My own platform has been built on promoting other writers in whose work I’m deeply interested. When I read a book I love or find an essay or poem that speaks to me, I want to tell the world about it… And it’s not quid pro quo. I’m participating in—and perpetuating—this culture because I love it. Active literary citizenship may have commercial benefits for books and publishing, but what’s at stake is much, much greater than that.
TG: At the Great Writing Conference, you mentioned that in America, we often think there are two alternatives for writers: either we’ll support ourselves solely with our writing (a la Stephen King), which is unrealistic for most of us, OR we’ll end up working a job we hate in order to make ends meet. But you say there’s a vast space in between. What’s in this vast space?
SV: This is actually quite a harmful dichotomy because it fails to acknowledge all the many ways you can live a creative life. A lot of creative writing students find satisfying careers as book editors, agents, features writers, magazine and online content editors, advertising copy writers, technical writers, arts managers and librarians… Three of my former students, for example, work in libraries, which in this area of the country means that they’re jacks of all trades who are not only surrounded by the latest books being published, but are also responsible for creating community literacy programs, writing camps, and visiting author series.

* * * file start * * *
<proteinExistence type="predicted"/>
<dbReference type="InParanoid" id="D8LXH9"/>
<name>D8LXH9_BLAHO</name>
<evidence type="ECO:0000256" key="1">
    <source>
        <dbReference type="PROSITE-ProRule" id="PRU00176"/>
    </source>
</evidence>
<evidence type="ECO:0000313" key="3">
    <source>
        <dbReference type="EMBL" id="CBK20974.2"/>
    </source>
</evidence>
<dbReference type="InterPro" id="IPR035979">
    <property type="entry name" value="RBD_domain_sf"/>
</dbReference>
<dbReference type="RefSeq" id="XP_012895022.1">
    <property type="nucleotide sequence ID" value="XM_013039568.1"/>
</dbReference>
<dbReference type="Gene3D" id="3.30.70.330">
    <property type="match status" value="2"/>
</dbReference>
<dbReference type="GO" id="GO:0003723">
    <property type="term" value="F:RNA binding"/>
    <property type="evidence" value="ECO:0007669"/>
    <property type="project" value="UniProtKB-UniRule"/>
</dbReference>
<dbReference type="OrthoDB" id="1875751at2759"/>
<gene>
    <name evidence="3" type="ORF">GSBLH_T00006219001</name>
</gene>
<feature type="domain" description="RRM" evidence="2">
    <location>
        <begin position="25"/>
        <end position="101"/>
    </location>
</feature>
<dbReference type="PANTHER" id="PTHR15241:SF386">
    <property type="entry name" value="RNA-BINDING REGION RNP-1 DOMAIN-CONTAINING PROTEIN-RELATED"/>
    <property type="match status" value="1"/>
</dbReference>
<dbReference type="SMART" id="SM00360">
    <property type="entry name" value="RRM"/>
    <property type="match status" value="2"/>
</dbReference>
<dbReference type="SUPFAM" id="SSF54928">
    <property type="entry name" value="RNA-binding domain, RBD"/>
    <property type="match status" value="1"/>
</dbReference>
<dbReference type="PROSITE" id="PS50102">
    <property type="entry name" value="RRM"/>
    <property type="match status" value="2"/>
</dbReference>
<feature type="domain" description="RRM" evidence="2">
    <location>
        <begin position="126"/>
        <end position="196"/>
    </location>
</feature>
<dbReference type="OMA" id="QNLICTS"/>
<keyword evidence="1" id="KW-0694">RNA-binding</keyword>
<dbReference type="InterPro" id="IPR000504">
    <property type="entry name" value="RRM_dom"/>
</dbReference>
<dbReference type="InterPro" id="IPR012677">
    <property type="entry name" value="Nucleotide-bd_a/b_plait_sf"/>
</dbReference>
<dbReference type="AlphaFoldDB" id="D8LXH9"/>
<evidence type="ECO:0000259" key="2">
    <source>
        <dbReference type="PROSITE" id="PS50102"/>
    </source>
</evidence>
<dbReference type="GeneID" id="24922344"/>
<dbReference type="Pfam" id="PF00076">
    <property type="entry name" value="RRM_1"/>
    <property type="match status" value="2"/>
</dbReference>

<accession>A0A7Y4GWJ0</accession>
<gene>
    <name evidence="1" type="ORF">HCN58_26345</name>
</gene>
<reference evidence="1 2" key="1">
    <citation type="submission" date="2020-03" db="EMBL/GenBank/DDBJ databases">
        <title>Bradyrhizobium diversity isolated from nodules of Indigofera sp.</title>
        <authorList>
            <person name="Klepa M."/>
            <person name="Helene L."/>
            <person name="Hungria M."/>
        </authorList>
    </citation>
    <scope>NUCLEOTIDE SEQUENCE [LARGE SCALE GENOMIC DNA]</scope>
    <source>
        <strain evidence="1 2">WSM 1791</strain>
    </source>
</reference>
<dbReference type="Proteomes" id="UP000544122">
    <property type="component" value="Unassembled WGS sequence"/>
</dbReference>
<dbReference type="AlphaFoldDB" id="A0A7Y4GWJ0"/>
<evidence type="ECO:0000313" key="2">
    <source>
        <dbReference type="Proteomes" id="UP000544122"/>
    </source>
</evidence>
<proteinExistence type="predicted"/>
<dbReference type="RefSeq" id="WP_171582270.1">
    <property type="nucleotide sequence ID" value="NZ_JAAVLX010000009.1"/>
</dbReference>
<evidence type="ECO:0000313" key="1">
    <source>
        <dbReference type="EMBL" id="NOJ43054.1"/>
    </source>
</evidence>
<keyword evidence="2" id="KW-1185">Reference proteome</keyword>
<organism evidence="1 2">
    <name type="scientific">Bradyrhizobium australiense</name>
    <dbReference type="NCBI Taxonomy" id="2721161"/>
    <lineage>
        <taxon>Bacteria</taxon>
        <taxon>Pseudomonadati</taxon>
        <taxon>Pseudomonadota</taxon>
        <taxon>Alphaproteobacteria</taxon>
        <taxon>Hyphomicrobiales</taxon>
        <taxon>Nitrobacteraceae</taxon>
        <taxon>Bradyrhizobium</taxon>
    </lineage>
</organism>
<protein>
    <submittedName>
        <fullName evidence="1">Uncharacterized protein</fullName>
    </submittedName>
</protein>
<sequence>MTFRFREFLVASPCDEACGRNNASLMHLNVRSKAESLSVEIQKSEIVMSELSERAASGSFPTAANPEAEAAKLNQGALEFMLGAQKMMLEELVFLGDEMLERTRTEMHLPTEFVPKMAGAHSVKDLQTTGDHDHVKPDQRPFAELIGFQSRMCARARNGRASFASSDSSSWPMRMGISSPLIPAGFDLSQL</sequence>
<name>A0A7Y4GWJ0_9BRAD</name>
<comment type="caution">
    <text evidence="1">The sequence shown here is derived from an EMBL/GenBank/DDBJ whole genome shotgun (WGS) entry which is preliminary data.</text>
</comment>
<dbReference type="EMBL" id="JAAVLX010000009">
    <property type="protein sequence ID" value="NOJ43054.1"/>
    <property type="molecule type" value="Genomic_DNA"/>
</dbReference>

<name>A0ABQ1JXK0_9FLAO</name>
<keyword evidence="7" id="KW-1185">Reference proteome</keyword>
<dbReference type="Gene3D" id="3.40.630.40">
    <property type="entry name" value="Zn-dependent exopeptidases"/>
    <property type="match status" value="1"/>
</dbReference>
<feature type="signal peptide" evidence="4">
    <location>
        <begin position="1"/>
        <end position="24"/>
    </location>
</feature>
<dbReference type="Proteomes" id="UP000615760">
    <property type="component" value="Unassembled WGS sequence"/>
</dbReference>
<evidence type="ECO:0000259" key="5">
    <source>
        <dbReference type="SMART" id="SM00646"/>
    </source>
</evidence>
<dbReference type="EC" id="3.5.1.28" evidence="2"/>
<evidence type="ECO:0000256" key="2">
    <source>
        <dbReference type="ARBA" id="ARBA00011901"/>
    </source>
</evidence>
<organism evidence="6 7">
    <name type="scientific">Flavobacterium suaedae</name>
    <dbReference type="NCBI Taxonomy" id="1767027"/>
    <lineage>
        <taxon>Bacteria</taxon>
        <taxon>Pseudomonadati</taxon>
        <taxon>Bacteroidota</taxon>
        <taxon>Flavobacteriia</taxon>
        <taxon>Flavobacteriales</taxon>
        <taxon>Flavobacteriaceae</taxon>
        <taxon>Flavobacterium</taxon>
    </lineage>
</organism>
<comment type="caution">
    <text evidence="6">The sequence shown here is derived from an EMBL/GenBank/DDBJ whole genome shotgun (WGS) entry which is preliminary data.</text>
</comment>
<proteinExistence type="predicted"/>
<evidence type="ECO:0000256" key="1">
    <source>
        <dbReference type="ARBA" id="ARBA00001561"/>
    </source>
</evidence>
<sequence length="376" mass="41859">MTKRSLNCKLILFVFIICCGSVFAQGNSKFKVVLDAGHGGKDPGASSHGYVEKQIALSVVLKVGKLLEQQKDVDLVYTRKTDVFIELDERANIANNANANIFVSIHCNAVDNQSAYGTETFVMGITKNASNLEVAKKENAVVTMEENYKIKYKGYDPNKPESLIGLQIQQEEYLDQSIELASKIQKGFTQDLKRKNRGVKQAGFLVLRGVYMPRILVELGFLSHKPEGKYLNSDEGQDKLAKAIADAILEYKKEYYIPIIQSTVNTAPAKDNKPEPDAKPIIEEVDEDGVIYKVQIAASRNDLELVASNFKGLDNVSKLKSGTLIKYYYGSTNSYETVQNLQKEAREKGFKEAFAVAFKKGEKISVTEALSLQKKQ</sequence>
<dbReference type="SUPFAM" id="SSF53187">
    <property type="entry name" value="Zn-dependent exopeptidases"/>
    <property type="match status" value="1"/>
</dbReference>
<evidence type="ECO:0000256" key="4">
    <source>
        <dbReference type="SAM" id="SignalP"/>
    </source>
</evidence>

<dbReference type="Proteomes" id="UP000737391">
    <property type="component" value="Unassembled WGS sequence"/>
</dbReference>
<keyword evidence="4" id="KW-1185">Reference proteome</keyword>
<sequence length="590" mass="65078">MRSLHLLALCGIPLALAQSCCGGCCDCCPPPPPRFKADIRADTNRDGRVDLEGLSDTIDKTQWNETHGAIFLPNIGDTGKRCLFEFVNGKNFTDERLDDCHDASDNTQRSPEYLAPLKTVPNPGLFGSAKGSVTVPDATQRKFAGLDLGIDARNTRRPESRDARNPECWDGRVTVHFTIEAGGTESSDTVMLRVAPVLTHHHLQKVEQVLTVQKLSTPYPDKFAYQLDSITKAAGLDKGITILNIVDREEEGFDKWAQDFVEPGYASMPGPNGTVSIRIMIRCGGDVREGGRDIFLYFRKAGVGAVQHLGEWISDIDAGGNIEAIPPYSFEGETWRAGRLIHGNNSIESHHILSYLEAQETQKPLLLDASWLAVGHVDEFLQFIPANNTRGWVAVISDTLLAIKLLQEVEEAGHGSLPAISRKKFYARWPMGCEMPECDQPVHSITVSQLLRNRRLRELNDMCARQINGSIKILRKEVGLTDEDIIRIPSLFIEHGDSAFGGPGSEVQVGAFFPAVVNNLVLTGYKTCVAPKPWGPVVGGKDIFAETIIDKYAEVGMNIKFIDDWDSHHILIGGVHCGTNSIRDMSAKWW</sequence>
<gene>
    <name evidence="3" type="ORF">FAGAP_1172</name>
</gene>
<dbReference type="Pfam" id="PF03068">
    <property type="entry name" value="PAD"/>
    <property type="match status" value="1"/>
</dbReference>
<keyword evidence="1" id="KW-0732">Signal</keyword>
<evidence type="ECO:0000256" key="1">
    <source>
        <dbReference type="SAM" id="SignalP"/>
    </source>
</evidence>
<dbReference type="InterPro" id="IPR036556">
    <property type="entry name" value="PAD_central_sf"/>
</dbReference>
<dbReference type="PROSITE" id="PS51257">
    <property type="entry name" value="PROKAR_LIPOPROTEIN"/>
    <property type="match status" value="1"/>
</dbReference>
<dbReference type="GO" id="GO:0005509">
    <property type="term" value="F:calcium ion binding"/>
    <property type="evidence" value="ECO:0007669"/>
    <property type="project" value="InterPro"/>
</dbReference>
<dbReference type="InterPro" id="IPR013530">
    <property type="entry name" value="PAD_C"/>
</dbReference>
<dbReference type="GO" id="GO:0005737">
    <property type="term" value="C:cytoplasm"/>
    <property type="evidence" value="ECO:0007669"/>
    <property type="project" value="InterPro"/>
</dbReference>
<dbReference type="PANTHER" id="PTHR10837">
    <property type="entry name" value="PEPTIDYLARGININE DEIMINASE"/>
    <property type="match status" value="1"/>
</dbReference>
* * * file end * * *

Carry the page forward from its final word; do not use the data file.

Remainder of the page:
I like to tell my current MFA students that of my contemporaries from my own MFA program at George Mason University in the 90s, none of us are starving or selling insurance. All of us enjoy livelihoods that engage us with literary culture and writing in one way or another. And only a few of us are university teachers. This latter point is important because higher education is sadly more and more difficult to find a foothold in. We really enjoy what we do, and we also write and publish as much of our own work as we can.